Prove that for each integer $m \geq 1$, there is a unique subgroup $H_m\leq \mu$ with $|H_m|=m$ and that $H_m$ is cyclic.

It seems rather easy to show there exists one. Let $\mu_m =\{z\in \mathbb{C} \setminus \{0\} \mid z^m = 1\}$. We can easily show that this is a cyclic subgroup of order $m$. My problem is with the uniqueness requirement. What does it mean to show that $\mu_m$ is unique?

andrewkirk
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Gold Member
You have to show that if $H_m$ is a subgroup of order m then $H_m=\mu_m$.

Start by showing that any $g\in H_m$ must satisfy $g^m=1$.

You have to show that if $H_m$ is a subgroup of order m then $H_m=\mu_m$.

Start by showing that any $g\in H_m$ must satisfy $g^m=1$.
Well, since $|H_m|=m$, if $g \in H_m$ then $g^m=1$ since m is a multiple of the order of $g$. So $g \in \mu_m$. Does this show that $H_m \subseteq \mu_m$? And since $|H_m|=m=\mu_m$, we have $H_m = \mu_m$?

andrewkirk
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Gold Member
Yes, that is correct.

Yes, that is correct.
I think I have only one more question. I want to show that if $H \le \mu$ is finitely generated, then $H$ is finite. Here is my idea. Let $H$ be an arbitrary subgroup of $\mu$ that is finitely generated. So $H=\langle z_1,z_2, \dots, z_k\rangle$. We can only multiply elements in the generating set and powers of those elements in a finite number of ways, since each $z$ in the generating set has a finite order. But whenever we multiply any combination of elements, we get another element of finite order. Hence the size of $H$ is finite.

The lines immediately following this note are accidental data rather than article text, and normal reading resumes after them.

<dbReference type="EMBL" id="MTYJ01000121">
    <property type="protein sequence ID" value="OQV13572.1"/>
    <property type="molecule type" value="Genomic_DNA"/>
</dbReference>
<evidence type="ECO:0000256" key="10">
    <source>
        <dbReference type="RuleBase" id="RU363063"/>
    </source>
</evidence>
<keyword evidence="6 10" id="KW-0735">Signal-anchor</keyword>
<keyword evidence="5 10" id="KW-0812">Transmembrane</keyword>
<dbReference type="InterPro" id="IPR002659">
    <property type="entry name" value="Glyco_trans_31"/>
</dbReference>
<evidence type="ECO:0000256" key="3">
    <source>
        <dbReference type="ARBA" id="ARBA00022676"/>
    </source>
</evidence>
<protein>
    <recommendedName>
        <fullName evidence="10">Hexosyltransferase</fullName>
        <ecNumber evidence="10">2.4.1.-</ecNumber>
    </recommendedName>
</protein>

andrewkirk
Homework Helper
Gold Member
We can only multiply elements in the generating set and powers of those elements in a finite number of ways, since each $z$ in the generating set has a finite order.
This is correct, but a little vague, and doesn't lead directly to the result.

To put it more compactly, we can observe that, since the group is abelian and each generator has finite order, every element of $H$ can be expressed as
$$\prod_{j=1}^k z_j^{r_j}$$
for some $k$-tuple $r_1,....,r_k$ such that $\forall j:\ 0\le r_j <O_j$, where $O_j$ is the order of $z_j$.
Then an upper bound for the number of elements is
$$\prod_{j=1}^k O_j$$

This is correct, but a little vague, and doesn't lead directly to the result.

To put it more compactly, we can observe that, since the group is abelian and each generator has finite order, every element of $H$ can be expressed as
$$\prod_{j=1}^k z_j^{r_j}$$
for some $k$-tuple $r_1,....,r_k$ such that $\forall j:\ 0\le r_j <O_j$, where $O_j$ is the order of $z_j$.
Then an upper bound for the number of elements is
$$\prod_{j=1}^k O_j$$
Would this same argument show that $\mu$ is not finitely generated? For suppose it were. Then by the same argument there is an upper bound for the number of elements, so it is finite. But $\mu$ is not finite, since there are infinitely many elements in $\mu$. since $\forall n \in \mathbb{N}$, $e^{\frac{2 \pi}{n}i} \in \mu$.

andrewkirk